Listening and observing will help the communicator better find the truth. For instance, I read an article concerning the educational systems in the 48 continental states. The state where I reside held a far lower ranking than other states in the nation. While this was depressing at first, I stopped to truly read and listen to all the data presented. I found the states that held the highest scores only tallied 15% of the state’s system, whereas the schools that were lower-ranked tallied 100% of the schools in those states. Not only did this show a bias in the report, the art of listening and observing truly revealed the truth; the truth that the educational system in my state was not as bad as the report indicated. The same is true in all communication. Simply listening to the information presented helps a person discern the truth from fiction.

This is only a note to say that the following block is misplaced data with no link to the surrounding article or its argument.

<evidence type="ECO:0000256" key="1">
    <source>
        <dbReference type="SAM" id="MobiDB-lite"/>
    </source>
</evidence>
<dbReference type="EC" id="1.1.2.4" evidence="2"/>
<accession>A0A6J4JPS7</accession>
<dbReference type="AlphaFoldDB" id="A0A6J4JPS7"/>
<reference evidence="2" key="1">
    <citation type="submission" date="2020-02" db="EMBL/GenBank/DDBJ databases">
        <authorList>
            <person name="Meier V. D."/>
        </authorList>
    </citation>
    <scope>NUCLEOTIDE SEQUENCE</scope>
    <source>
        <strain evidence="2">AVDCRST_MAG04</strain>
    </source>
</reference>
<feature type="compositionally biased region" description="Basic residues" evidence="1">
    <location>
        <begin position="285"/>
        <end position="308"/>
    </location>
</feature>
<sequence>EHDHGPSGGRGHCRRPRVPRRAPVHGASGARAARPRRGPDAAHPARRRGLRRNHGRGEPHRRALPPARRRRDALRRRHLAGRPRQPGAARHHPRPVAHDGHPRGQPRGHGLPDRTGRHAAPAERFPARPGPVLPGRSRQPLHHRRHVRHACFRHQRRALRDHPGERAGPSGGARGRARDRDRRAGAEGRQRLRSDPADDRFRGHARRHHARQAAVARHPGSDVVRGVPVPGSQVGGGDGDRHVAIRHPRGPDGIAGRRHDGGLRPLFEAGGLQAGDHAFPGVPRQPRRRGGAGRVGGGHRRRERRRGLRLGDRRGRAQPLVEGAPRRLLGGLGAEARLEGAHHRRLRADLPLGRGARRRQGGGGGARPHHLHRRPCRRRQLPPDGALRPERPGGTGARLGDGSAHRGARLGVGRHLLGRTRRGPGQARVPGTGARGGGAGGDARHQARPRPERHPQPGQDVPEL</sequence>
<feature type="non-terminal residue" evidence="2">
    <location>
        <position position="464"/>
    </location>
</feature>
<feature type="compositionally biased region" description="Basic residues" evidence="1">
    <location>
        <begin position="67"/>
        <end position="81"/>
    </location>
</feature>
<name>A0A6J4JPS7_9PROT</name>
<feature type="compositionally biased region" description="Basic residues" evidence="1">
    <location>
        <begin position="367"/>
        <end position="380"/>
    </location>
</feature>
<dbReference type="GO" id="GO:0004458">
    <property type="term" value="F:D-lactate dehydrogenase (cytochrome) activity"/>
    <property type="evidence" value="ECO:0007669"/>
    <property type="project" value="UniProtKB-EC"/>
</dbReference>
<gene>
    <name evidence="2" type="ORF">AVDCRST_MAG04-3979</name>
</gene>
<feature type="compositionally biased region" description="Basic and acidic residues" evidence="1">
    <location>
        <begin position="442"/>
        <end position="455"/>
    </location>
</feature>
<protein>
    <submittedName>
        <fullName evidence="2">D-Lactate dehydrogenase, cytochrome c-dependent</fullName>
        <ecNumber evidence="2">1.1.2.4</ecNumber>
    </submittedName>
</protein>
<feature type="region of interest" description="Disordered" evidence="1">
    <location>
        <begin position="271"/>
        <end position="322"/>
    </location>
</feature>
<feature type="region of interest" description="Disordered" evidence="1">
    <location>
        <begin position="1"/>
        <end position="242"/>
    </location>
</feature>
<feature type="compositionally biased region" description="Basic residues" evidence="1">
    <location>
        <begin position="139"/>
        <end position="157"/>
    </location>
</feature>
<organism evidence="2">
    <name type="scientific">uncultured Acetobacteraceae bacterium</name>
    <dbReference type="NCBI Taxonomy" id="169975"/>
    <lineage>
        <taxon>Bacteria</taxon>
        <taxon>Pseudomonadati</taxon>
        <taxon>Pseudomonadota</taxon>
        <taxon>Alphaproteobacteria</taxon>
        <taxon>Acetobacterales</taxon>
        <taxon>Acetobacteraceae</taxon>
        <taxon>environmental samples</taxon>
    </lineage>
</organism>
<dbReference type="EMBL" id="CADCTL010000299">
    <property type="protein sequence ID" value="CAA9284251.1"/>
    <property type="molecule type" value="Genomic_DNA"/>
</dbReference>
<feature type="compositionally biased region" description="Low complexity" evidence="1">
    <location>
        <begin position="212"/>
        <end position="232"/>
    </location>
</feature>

1. Listening drives a conversation.

Listening is vital to communication. Dialogue requires two or more people conversing. If one person does all the speaking, then the form of communication represented is not a dialogue, but rather a monologue—that is, a lecture or sermon. While lectures and sermons hold their place (being a pastor, I would certainly argue that they would), communication requires two people willing to listen to the other. Person A speaks while person B listens. Then, person B speaks while person A listens.

Often in our communication classes, we promote the importance of styles of speech and manners of persuasion. However, an equally important factor is the ability to listen and observe. If society loses its ability to listen, all we have, then, is a group of talking heads with no one to listen to any.